unhosted web apps

freedom from web 2.0's monopoly platforms

31. Allowing the user to choose the backend server

Users who own their backend

The architecture of the web originally focused on allowing independent publishers to have their own web site on which they publish public content. In the web 2.0 architecture, bigger web sites started hosting user content - public as well as limited-audience and private. In the meantime, desktop and mobile operating systems did allow users to own their data storage - at least the local data storage on a hard disk or memory card.

What we're trying to do with unhosted web apps and per-user backends, is to change the web to a software platform on which owning your data is possible. Unhosted web apps by themselves allow you to use the local on-device data storage, but to add device-to-device sync and cloud backup, it is necessary for the user to own some place where this data can be stored: a per-user backend.

Per-user storage

The first and most important requirement for per-user backend is storage. If you're willing to rely on proprietary technology, there are a number of providers of per-user cloud storage available to you: Google's GoogleDrive, Microsoft's OneDrive, Apple's iCloud, and Dropbox Dropbox Platform, for instance. Of these, Google and Microsoft offer cloud storage as an addition to their offering of cloud services; Microsoft and Apple offer cloud storage sign up from the operating systems that are pre-installed on Windows and iOS/OSX devices respectively, and Dropbox is the only one in this list who just offers per-user cloud storage as their main proprietary product.

Other smaller-scale providers of per-user cloud storage include box.com, powerfolder, SparkeShare, LiveMesh, SugarSync, tresorit, several ownCloud providers, and for instance the startup behind tahoe-lafs, LeastAuthority.

megaSYNC resells storage space from their own network of independent hosters, Wuala invites users to share some of their own storage space, and BitTorrent uses only storage space at connected clients.

In the context of unhosted web apps like export.5apps.com, we are mainly interested in the ones that offer a cross-origin API. That limits the choice to Google, Dropbox, and all providers of remoteStorage (currently only 5apps).

Per-user backend protocols

The only non-proprietary protocol we are aware of that allows unhosted web apps to communicate with per-user backends, is our own remoteStorage protocol. It could make sense to define more such protocols, for other functionalities than just storage, but in practice most projects publish one specific software application which users can run on their own server, and retrospectively declare the API of that software application to be an open protocol which other software applications may choose to mimick. Also, the UX flow of the end-point discovery is often left undefined.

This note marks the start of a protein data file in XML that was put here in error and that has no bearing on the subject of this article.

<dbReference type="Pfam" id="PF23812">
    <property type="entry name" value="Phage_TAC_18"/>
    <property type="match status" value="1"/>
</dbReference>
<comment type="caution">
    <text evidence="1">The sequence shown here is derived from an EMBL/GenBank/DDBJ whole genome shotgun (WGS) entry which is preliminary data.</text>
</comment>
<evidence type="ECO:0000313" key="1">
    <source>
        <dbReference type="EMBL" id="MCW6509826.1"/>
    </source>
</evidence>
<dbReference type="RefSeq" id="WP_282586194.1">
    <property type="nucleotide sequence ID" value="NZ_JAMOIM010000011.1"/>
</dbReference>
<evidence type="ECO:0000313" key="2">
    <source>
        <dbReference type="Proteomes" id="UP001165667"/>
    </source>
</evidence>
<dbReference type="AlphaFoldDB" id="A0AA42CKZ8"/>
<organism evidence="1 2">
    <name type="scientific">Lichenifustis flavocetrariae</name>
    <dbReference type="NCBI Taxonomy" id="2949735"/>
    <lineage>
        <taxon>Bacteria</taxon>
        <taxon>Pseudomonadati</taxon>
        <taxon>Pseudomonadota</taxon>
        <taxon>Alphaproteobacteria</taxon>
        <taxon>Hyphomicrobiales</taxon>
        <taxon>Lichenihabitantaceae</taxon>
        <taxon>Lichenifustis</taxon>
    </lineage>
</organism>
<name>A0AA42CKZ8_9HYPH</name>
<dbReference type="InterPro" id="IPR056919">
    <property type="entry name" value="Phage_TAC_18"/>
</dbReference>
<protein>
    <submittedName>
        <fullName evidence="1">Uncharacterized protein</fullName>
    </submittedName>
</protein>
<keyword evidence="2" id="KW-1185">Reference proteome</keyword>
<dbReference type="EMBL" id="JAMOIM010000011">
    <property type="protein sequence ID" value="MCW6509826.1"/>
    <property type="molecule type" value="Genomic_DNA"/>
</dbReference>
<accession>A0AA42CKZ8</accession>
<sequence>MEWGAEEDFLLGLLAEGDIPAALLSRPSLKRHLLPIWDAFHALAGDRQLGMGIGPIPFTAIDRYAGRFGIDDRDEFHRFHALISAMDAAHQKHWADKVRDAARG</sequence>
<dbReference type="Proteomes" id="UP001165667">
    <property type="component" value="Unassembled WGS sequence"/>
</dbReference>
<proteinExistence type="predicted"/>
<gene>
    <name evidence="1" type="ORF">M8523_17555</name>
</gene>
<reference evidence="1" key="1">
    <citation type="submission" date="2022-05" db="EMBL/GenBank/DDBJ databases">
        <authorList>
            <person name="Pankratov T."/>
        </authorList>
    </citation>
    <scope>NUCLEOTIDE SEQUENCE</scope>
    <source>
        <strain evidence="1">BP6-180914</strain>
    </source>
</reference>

Examples are Firefox Sync (at the browser level, Firefox only), CouchDB (if you enable CORS headers on it), ownCloud (CORS headers are now available in its middleware layer), and Sockethub. Often, the user would have to paste the exact base URL of their server's API into a text field somewhere in the settings of an application, to connect one of these per-user backends.

For Hoodie, use as a per-user backend has always been part of the plan, and there is an open pull request for this, but it's not currently supported yet.

EDIT: Also, in the years after I wrote this HTML book (2015-2020), Solid evolved quite a bit, and is another interesting option. See using solid for a rough overview of how an unhosted web app can interact with a user's Solid pod.

Per-user backend other than storage

Server-side functionality that you need to keep between sessions revolves mainly around addressability (in other words, hosting the user's online identity), data storage, and push notifications. Other server-side services, like message relaying, payment processing, generating map tiles, etcetera, are arguably less urgent to keep under the user's control, since their role is more transient.

If one day I use one tiles server, I can easily use a different one the next day. As soon as my usage session ends, my relationship with that server has ended. This means that per-user backend functionalities other than storage are actually not as important. It may still make sense to allow the user a free choice of Sockethub server, but unlike with remoteStorage accounts, not each user needs to run their own Sockethub server.

Sockethub, Firefox Loop, and soon Hoodie, all provide per-user backend functionality beyond just storage. Arguably, Facebook's Facebook Platform is also a per-user backend, providing identity, storage, messaging and payment processing, albeit a proprietary one which allows for only one instance of it to exist.

Facebook's API (as well as the APIs of Twitter and other identity providers) are still to be considered per-user backends, even though their protocols are tied to one specific instance. The point is that end users, and not application publishers, directly have a customer relationship with these service providers.


Apart from the remoteStorage protocol, there is not a lot of standardization going on in the space of per-user online services. If per-user online services offer a cross-origin web API at all, then it's often one that is specific to one implementation (couchdb, sockethub), or even to one specific instance (GoogleDrive, Dropbox).

Talking about this topic over the course of the past four years, I have slowly shifted my hope away from universal standardization of per-user backends, and more towards the idea of polyglot clients. One client-side library can be compatible with more than one server-side API, thus removing the need for all these APIs to converge.

Next week we look at such client-side libraries. Stay tuned!

Next: Client-side libraries for per-user backend